Saturday, January 21, 2006

Combining AJAX, Canvas tag and SVG

Dave Hooper's recent article, All Aboard AJAX, HTML Canvas, and the Supertrain, on XML.com describes how to combine AJAX with the <canvas> tag. It is a very exciting article and trying out the example for yourself is a must. This is my first actual exposure to Ruby (I've known of it's existence for 5 years), now I just need to find out what all the fuss surrounding Ruby on Rails is about!

Dave also linked to another exciting example of the AJAX and <canvas> combination in his Lightweight Visual Thesaurus. Now if I were a Macromedia Flash devotee then I would probably find these developments slightly disturbing. However, surely a WYSIWYG editor for producing this kind of thing is a long way off, well perhaps it isn't that far off after all.

Firefox 1.5 included support for some shiny new features, okay I've gone on about E4X enough already but it also supports WHATWG's <canvas> tag (also used in Apple Safari) and has built-in support for SVG as a document format.

SVG and <canvas> both render graphics. I haven't looked at the Firefox source code but you would think that since SVG is rendered directly from an XML format file, I understand this is based on Cairo, and the <canvas> tag is JavaScript engine driven that their rendering mechanisms would actually have little in common. Indeed, if you look at <canvas> tag documentation and compare it directly to some examples of SVG they are quite dissimilar technologies. For example, how do you draw an elliptical arc using the <canvas> tag?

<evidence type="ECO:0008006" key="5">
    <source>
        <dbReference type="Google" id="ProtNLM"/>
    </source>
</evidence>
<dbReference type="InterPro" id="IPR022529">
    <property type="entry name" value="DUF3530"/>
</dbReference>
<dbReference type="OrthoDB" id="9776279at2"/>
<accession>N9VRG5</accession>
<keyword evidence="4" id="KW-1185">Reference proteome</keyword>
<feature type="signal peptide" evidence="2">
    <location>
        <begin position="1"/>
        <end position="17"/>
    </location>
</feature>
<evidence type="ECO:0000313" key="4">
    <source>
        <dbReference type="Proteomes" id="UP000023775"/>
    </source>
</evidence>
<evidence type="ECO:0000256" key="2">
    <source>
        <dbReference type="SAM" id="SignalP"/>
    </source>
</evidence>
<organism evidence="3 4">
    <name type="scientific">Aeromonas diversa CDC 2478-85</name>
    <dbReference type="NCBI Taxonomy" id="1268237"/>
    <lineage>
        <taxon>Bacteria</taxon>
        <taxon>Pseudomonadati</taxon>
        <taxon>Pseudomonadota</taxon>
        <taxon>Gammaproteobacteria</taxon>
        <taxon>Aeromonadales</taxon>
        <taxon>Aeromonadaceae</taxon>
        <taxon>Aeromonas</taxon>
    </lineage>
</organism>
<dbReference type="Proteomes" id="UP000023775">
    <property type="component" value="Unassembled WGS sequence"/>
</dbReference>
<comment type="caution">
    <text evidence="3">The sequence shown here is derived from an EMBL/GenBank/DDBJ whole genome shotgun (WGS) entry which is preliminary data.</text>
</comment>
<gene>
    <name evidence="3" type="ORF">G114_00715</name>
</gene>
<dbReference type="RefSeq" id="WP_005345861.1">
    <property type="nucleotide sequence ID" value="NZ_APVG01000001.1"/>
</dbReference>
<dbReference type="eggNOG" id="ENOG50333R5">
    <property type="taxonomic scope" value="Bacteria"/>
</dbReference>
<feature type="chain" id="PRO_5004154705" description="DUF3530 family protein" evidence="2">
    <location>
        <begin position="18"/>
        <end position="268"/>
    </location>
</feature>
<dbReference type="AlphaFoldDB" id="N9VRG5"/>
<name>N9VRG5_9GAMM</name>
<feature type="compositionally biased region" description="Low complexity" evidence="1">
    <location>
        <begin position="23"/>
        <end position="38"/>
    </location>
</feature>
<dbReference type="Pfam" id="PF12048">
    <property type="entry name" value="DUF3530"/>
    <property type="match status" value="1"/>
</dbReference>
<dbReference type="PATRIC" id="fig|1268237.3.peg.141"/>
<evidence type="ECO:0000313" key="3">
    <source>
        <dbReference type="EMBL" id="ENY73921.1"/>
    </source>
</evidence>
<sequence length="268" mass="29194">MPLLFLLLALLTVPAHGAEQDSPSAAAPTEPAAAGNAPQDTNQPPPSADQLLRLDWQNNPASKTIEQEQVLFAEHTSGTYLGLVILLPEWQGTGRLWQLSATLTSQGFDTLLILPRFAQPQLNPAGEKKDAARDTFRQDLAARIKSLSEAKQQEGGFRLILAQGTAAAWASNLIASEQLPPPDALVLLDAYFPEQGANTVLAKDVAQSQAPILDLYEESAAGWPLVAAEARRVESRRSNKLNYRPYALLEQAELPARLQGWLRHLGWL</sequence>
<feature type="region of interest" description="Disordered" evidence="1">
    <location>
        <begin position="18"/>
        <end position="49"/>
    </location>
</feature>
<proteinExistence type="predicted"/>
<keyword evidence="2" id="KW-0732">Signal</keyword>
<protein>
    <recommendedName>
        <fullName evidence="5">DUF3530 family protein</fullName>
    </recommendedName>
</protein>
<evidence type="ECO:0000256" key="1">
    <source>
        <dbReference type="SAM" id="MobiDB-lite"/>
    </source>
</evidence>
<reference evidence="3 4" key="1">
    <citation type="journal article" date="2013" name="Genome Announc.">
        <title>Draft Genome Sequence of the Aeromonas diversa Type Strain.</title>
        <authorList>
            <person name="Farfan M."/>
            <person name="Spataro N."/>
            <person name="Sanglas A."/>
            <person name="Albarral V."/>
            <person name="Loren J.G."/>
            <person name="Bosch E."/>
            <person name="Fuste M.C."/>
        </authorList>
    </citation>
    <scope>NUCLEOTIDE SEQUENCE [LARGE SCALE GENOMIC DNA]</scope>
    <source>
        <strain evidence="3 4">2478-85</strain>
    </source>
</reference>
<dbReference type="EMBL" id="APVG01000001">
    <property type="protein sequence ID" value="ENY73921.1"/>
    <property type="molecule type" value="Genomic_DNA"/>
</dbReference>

Well, programming with the <canvas> tag reminds me of the Logo programming language that they taught me at school but if I remember rightly when they showed me Logo at school they were trying to teach me mathematics! I'm far too lazy now a days as I'm used to drawing shapes in CorelDraw, PowerPoint etc. and not plotting co-ordinates by hand! I would expect that drawing any sort of complex graphic using the <canvas> tag would not be a painless experience. Granted SVG is a quite mathematical XML format but at least there are WYSIWYG graphics packages for producing SVG (Inkscape [open source vector graphics editor] looks particularly promising).

The future will include more about AJAX, <canvas> and SVG

Dave's article got me thinking that there must be some way of utilising SVG in JavaScript and perhaps using the <canvas> tag into the bargain. My first thought was to create an XSL stylesheet that could create <canvas> code from a SVG source but this seems like it would be a lot of work.

I then thought wouldn't it be great if I could load SVG files dynamically using AJAX and display them in my web pages. According to SVG in Firefox 1.5, Firefox handles SVG as entire documents or when referenced by embed/object/iframe. It cannot currently be used as source for a html/xhtml img element or for CSS properties that take an image reference.

However, I then found Antoine Quint's CanvaSVG which is described as a static SVG Tiny 1.2 implementation using the <canvas> APIs. Wow, a way to convert SVG format files into <canvas> examples and although not supporting the full SVG file format there are some very impressive examples (Tiger, Lion).